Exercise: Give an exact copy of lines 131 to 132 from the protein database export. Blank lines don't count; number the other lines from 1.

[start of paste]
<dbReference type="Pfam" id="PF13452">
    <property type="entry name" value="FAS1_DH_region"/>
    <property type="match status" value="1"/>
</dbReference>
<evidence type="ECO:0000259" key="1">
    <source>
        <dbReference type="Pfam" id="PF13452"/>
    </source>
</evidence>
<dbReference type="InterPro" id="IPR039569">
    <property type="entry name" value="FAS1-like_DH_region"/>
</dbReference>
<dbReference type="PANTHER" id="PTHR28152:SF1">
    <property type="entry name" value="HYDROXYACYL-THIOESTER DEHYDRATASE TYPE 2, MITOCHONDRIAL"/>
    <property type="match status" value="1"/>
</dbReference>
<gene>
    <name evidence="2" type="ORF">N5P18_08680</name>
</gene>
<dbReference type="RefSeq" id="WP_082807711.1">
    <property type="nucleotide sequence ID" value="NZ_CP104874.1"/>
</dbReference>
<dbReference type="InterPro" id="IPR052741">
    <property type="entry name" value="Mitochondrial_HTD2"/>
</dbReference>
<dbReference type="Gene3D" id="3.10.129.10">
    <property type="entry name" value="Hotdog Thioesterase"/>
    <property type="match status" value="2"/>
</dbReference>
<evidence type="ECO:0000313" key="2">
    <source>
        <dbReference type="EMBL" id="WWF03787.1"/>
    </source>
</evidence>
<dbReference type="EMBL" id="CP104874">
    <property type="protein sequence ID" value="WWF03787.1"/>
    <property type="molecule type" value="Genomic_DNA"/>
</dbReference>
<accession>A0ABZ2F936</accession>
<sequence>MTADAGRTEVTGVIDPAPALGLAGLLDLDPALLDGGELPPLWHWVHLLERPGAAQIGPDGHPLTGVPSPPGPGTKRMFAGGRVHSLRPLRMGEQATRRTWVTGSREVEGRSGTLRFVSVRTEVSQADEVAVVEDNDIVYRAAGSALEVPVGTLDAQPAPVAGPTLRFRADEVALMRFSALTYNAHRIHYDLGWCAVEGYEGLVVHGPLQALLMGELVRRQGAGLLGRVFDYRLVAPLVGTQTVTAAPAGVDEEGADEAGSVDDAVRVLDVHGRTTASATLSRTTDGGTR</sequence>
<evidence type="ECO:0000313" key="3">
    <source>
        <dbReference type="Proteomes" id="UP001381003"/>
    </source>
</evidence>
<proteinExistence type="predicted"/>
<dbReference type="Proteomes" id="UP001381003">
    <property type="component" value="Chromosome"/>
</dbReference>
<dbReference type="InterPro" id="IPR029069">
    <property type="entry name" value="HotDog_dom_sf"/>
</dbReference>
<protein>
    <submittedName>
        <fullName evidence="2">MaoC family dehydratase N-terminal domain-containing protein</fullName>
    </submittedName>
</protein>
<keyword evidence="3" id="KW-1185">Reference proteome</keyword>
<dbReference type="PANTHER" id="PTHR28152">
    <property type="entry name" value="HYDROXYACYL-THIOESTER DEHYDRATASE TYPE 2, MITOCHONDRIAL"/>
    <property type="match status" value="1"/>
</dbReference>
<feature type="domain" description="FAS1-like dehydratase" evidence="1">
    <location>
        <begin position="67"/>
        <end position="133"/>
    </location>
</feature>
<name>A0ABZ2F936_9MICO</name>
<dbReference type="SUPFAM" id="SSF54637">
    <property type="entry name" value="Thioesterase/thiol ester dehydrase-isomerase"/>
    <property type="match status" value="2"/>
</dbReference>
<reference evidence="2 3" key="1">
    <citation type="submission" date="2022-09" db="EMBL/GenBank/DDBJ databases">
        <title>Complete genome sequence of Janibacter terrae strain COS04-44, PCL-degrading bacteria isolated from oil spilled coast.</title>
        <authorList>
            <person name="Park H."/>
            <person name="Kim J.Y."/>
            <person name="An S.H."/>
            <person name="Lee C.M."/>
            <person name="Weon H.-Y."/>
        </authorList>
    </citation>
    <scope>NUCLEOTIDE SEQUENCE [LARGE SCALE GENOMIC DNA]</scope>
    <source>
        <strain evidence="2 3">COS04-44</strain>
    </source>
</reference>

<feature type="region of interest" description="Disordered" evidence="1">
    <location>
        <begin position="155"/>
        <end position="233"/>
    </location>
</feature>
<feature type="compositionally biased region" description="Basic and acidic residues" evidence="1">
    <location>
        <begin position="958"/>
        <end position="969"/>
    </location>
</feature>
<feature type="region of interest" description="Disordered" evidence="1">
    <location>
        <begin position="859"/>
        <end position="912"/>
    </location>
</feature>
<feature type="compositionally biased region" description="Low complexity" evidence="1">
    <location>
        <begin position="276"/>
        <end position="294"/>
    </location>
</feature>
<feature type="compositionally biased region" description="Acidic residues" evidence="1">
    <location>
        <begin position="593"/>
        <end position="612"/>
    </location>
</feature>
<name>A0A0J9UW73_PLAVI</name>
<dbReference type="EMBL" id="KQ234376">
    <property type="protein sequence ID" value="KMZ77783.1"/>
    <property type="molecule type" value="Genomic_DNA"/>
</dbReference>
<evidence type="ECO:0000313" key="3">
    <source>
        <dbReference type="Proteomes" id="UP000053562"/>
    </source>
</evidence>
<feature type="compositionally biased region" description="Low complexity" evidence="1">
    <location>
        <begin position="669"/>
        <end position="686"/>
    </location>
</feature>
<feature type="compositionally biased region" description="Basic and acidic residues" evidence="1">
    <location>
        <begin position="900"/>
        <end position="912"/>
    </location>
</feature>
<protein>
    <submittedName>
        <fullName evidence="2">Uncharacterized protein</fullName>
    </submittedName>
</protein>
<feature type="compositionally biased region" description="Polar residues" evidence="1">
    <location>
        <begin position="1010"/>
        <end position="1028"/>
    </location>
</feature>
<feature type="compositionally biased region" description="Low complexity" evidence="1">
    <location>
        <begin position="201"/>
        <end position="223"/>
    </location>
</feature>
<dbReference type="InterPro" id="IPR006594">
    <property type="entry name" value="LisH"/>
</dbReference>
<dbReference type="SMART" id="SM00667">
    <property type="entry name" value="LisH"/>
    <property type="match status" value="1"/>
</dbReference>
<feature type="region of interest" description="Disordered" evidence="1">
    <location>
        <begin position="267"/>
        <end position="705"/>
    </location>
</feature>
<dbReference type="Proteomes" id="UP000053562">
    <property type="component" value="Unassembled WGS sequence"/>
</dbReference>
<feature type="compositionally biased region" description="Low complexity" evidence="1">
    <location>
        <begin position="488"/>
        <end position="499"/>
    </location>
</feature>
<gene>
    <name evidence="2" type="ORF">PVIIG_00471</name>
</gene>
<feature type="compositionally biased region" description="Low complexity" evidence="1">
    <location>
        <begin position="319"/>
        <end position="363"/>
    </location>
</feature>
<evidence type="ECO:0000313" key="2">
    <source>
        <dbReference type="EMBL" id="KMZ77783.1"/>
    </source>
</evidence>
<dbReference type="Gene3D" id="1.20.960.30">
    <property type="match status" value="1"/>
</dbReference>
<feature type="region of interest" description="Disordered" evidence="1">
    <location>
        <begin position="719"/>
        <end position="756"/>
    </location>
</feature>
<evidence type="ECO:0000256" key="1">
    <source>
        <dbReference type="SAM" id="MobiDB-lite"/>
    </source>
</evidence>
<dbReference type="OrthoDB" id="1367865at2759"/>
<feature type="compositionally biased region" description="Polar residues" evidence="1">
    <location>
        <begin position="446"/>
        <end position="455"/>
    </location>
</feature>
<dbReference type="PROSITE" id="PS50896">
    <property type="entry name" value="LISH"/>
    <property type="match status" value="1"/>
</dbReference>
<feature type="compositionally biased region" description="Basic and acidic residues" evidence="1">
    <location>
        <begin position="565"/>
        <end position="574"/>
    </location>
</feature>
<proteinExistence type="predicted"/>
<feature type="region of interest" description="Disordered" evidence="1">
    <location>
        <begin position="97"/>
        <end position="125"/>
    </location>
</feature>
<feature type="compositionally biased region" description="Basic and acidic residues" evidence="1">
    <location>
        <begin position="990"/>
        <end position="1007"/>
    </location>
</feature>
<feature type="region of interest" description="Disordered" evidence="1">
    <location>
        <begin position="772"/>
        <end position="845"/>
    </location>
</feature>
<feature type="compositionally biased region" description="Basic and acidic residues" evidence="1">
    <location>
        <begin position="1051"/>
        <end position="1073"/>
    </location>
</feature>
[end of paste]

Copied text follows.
    <location>
        <begin position="669"/>